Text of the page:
Fortnite tournament tiebreaker decided by coin flip

The final qualifying round of Fortnite's Summer Skirmish tournament came to a halt yesterday after two players, Colton and The_Real_Cryohme, tied in every possible way. Only 33 players from each qualifying group can advance to the final round, with every qualifier earning at least $5,000 and a shot at up to $225,000 in the finals. This put Colton and Cryohme, who tied for last place, in a tough spot. To resolve the dead heat, Epic relied on the oldest tiebreaker in the book: a coin toss. In the end, luck favored Cryohme, so Colton lost his spot in the finals. You can watch the coin toss below:

Epic esports designer Colin "SkyzYn" Fogle explained the awkward situation on Reddit. "We’ve been using this order for tiebreakers throughout all of Summer Skirmish, across a variety of formats," Fogle said. "The order is as follows: Total Points, # Victory Royales, Total # Eliminations, Average Placement, Coin Flip. We’ve communicated this tiebreaker order repeatedly through both broadcast, Summer Skirmish posts and rulesets, and verbally in briefings to competitors here at the PAX West Summer Skirmish event this weekend. It’s well known what the rules are in the event of a tie.

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"Both players incredibly managed to tie in all scenarios, all the way down to average placement. This scenario is unprecedented and has not occurred in any week of Summer Skirmish to date. While we do have a 100th player spot open tomorrow (live spectator which we are using at this event does not take a spectator or admin slot), the rules are clear in this case what is to be done - coin flip breaks the tie. Advancing the tied player after the coin flip would be unfair to all the other 34th place players through the week and against our own rulebook."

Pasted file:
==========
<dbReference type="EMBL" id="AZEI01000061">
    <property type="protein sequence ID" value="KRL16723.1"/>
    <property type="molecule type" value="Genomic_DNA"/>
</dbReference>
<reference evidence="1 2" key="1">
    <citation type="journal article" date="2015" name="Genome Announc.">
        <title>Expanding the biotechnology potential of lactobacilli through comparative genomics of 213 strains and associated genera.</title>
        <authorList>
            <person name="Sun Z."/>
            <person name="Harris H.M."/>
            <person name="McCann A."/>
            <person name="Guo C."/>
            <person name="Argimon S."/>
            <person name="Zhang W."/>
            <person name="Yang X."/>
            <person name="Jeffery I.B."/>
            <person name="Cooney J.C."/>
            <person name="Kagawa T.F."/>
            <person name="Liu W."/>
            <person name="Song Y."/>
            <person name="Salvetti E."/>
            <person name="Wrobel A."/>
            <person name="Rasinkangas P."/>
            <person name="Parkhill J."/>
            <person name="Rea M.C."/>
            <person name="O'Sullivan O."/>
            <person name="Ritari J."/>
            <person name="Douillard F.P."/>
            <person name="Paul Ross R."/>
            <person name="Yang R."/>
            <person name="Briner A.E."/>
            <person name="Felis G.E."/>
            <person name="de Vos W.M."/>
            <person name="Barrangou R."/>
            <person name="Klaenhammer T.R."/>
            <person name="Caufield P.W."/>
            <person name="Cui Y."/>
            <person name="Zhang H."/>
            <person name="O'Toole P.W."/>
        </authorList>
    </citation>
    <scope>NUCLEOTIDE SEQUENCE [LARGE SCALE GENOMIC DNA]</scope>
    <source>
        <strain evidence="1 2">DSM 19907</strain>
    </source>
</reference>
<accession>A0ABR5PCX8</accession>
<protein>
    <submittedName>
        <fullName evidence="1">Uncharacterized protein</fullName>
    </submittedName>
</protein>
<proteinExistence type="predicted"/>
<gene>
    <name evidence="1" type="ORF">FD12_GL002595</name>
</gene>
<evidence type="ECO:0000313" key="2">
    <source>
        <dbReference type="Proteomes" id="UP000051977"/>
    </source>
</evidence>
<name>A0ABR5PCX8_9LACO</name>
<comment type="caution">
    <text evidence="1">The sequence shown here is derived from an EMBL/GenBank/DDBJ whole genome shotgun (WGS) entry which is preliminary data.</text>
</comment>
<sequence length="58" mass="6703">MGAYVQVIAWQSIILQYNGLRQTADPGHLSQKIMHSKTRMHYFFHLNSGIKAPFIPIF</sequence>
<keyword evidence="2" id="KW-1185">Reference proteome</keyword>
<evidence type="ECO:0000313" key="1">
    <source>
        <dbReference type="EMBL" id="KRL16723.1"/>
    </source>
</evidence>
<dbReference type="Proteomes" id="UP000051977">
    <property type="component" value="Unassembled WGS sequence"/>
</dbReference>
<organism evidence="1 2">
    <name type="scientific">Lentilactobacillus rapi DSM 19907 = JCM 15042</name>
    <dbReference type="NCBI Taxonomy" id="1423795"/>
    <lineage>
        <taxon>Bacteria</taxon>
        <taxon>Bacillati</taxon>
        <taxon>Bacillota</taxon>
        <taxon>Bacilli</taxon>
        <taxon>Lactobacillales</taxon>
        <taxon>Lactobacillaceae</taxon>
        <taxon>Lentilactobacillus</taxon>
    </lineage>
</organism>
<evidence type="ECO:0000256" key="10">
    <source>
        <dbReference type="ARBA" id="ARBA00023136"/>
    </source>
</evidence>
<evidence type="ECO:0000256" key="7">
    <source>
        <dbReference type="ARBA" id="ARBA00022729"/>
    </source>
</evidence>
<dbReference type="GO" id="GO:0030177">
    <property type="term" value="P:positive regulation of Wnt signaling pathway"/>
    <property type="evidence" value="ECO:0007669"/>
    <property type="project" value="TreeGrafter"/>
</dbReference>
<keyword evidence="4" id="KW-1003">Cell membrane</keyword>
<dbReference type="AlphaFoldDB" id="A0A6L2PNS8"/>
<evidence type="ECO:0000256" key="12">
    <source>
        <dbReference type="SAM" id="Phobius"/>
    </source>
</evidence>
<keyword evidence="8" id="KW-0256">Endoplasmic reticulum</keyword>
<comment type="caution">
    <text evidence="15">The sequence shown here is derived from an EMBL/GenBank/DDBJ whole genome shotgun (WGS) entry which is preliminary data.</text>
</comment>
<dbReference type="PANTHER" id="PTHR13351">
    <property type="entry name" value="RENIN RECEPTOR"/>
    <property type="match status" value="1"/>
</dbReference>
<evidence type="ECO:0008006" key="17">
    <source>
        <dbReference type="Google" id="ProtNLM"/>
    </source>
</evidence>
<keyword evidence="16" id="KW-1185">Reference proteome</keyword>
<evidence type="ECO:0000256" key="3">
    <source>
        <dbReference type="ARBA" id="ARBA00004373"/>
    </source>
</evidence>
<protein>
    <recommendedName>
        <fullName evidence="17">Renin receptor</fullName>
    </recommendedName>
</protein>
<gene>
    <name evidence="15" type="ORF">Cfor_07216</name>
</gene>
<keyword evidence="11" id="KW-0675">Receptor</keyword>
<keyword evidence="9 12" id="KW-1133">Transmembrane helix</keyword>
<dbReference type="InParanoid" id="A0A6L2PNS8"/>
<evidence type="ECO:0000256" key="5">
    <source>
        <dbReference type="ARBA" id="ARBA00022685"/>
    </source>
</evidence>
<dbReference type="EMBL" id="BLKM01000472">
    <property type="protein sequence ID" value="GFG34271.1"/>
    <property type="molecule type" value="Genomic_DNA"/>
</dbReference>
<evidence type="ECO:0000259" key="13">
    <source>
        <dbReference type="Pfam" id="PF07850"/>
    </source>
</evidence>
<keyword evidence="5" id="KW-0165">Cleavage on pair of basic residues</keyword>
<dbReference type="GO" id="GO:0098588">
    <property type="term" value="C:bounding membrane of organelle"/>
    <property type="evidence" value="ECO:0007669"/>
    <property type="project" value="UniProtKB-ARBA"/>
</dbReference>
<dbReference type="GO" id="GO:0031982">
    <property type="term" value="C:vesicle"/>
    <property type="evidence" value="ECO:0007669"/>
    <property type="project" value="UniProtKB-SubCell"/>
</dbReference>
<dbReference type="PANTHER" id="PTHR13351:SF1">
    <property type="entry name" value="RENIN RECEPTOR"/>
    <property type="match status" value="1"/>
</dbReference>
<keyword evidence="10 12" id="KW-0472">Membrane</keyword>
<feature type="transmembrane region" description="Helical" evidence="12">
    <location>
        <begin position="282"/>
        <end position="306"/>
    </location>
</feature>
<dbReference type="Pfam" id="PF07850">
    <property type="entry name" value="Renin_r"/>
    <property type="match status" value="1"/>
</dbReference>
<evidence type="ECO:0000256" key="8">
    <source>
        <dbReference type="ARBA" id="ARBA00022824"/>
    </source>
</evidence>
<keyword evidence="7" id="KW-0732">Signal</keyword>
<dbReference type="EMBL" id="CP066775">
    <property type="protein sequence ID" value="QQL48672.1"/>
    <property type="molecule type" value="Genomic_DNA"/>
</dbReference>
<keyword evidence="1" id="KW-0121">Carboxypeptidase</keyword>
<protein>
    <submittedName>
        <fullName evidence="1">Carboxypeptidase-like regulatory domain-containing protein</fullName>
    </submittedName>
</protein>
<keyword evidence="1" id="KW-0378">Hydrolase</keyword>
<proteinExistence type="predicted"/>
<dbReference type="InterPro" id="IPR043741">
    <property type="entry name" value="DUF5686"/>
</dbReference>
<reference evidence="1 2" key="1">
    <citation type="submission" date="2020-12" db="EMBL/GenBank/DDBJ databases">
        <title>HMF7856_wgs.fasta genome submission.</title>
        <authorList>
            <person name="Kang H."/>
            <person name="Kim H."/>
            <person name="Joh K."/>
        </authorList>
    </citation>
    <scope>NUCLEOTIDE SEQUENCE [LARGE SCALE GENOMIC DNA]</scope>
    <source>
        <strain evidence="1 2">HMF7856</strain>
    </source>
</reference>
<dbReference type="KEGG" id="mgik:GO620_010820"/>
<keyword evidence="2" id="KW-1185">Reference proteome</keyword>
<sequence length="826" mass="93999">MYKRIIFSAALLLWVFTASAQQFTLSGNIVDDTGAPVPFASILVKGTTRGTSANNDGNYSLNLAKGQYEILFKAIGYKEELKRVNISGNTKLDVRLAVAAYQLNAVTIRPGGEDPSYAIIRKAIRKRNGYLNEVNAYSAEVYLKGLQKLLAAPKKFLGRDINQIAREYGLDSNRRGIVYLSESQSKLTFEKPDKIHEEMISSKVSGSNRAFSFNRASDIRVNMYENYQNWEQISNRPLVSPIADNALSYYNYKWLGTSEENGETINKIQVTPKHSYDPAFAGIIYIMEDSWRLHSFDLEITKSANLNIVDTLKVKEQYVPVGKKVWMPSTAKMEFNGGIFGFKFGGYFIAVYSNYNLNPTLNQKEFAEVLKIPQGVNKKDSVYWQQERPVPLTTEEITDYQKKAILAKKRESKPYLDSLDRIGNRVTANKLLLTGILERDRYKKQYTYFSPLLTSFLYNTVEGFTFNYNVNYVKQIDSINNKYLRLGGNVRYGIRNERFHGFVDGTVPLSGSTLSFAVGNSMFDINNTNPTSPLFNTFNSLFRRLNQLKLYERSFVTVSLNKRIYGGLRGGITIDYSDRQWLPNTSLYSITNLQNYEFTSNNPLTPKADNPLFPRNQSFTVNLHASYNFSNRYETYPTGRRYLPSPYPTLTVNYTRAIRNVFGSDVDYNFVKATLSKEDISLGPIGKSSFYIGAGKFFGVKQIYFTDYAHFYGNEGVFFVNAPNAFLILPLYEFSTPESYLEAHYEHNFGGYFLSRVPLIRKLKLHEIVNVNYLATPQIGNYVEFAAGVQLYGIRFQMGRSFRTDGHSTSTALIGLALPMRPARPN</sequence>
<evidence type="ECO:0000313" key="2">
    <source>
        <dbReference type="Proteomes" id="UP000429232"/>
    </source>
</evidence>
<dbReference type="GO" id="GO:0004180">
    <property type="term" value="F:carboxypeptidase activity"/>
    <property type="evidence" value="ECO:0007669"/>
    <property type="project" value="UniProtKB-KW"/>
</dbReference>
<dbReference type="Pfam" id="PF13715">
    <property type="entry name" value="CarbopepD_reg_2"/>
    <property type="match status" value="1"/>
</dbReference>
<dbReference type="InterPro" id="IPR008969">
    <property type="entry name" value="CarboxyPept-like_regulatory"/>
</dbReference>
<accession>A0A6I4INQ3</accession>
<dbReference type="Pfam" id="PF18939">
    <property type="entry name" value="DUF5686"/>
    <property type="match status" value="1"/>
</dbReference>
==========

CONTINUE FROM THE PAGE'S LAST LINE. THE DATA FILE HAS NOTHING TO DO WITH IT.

Fogle also said they "aren't big fans of having to rely on a coin flip for this" and are investigating alternative tiebreakers.

For his part, Colton had this to say on Twitter: 

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Thanks, Kotaku.  

Austin Wood
Staff writer, GamesRadar

Austin freelanced for PC Gamer, Eurogamer, IGN, Sports Illustrated, and more while finishing his journalism degree, and has been a full-time writer at PC Gamer's sister publication GamesRadar+ since 2019. They've yet to realize that his position as a staff writer is just a cover-up for his career-spanning Destiny column, and he's kept the ruse going with a focus on news, the occasional feature, and as much Genshin Impact as he can get away with.